It has been found that using solid elastomer material for the elastically deformable layer does not produce a significant amount of relative movement between the pair of electrode plates in response to the application of a reasonable electrical field because there is very little change in the volume of the elastomer. According to a feature of the present invention, the provision of a significant amount of free space or voids in the elastically deformable layer increases the relative motion of the pair of electrode plates.

DISCLOSURE OF THE INVENTION

It is an object of the present invention to provide a deformable micro-actuator of an elastomer material that produces a significant amount of relative movement between the pair of electrode plates in response to the application of a reasonable electrical field.

It is another object of the present invention to provide a deformable micro-actuator of an elastomer material having a significant amount of free space or voids in the elastomer material such that a significant amount of relative movement between the pair of electrode plates is produced in response to the application of a reasonable electrical field.

According to a feature of the present invention, a micro-actuator has a pair of conductive metallic layers connectable to an electrical potential source so as to induce a force between the metallic layers upon application of an electrical field. A layer of dense elastomer material is sandwiched between the pair of conductive metallic layers such that there will be a change in the volume of the elastomer material in response to relative movement between the conductive metallic layers. The elastomer material has at least one void within the elastomer material, whereby the micro-actuator exhibits void-enhanced growth and reduction in size in response to the effected force induced by the applied electrical field.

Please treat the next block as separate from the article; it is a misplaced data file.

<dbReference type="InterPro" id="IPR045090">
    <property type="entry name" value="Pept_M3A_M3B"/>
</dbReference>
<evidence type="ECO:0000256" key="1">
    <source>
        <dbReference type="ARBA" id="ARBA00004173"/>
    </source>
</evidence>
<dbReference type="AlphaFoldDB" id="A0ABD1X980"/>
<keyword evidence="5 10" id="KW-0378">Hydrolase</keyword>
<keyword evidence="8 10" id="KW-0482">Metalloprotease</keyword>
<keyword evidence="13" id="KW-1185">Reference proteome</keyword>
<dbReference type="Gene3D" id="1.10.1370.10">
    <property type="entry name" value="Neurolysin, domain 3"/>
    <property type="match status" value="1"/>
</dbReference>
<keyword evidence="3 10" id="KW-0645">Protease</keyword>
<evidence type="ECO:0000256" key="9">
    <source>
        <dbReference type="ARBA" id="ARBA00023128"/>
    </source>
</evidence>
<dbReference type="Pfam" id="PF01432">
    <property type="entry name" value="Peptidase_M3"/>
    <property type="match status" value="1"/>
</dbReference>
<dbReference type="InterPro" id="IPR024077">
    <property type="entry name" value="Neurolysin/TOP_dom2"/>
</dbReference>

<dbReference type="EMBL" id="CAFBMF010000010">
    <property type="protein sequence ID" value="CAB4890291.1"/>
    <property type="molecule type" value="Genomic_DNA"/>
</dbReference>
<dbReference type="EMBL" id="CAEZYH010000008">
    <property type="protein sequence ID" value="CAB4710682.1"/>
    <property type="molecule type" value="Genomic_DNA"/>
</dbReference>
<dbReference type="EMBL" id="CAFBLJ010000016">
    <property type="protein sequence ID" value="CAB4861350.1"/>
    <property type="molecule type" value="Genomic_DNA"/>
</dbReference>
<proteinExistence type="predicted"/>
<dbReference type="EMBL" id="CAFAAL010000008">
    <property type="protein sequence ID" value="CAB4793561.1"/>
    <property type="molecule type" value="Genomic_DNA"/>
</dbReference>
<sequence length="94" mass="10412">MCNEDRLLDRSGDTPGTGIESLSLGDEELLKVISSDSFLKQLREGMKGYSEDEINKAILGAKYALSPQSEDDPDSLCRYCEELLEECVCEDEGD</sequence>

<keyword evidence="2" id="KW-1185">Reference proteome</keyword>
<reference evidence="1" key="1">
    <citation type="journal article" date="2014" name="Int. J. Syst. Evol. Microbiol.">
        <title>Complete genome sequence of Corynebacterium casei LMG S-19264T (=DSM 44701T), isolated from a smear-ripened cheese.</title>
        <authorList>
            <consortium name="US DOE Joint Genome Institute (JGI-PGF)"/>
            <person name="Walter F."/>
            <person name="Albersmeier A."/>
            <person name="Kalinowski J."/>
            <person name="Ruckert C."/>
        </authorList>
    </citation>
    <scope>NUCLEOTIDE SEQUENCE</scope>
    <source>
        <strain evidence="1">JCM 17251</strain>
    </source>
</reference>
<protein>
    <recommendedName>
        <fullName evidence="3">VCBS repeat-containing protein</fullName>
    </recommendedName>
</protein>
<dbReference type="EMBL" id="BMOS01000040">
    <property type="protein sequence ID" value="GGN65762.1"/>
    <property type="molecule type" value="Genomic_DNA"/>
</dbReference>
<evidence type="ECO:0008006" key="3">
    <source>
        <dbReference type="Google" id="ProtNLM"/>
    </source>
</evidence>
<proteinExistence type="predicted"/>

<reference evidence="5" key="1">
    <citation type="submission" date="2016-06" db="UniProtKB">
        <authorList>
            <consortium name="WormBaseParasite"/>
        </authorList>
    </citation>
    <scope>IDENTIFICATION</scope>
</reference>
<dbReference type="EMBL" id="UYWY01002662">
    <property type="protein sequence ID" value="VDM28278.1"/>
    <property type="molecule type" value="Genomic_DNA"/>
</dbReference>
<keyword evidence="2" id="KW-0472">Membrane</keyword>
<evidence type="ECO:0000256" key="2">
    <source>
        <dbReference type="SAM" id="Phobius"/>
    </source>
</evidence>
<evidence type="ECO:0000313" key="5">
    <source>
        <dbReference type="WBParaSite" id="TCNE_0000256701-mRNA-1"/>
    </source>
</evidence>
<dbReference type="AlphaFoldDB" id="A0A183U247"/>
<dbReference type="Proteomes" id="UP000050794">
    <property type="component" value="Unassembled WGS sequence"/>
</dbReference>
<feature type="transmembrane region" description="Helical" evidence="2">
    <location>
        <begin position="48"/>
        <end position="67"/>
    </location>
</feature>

In a preferred embodiment of the present invention at least one of the metallic layers is a flexible electrode plate. The other metallic layer may be rigid and essentially non-deformable. The elastomer material has substantial plurality of voids.

The invention, and its objects and advantages, will become more apparent in the detailed description of the preferred embodiments presented below.

BRIEF DESCRIPTION OF THE DRAWINGS

In the detailed description of the preferred embodiments of the invention presented below, reference is made to the accompanying drawings, in which:

FIG. 1 is a partially schematic, cross-sectional view of a micro-actuator according to the present invention;

FIG. 2 is a perspective view of the micro-actuator of FIG. 1;

FIG. 3 is a partially schematic, cross-sectional view of a micro-actuator according to a second embodiment of the present invention;

FIG. 4 is an enlarged view of a portion of the micro-actuators of FIGS. 1-3.

DETAILED DESCRIPTION OF THE INVENTION

Referring to FIG. 1, there is shown in partially schematic, cross-sectional view, a micro-actuator 10. FIG. 2 is a perspective view of the micro-actuator of FIG. 1 with portions of the figure cut away for clarity. Micro-actuator 10 includes an optional support substrate 12, a thin, flexible conductive layer first electrode plate 14, and an optional layer of insulating material 16. Insulating material 16, in turn, carries a deformable elastomer layer 18.

Overlying elastomer layer 18 (FIGS. 1 and 2) or 18′ (FIG. 1) is a rigid, essentially non-deformable conductive metallic second electrode plate 20. First and second electrode plates 14 and 20, respectively, are connected to an electrical potential source 22 by leads 24. Potential source 22 may be A.C., D.C., or a combination thereof. The potential source may also include suitable switching apparatus, not shown. Conductive layer first electrode plate 14 may be formed as a rigid, essentially non-deformable conductive metallic plate, eliminating the need for support substrate 12. Similarly, second electrode plate 20 may be formed as a thin, flexible conductive layer on a support substrate, not shown.

In another embodiment shown in FIG. 3, a micro-actuator 10′ incorporates insulating material in a deformable elastomer layer 18′. Thus the need for layer 16 of FIGS. 1 and 2 is obviated.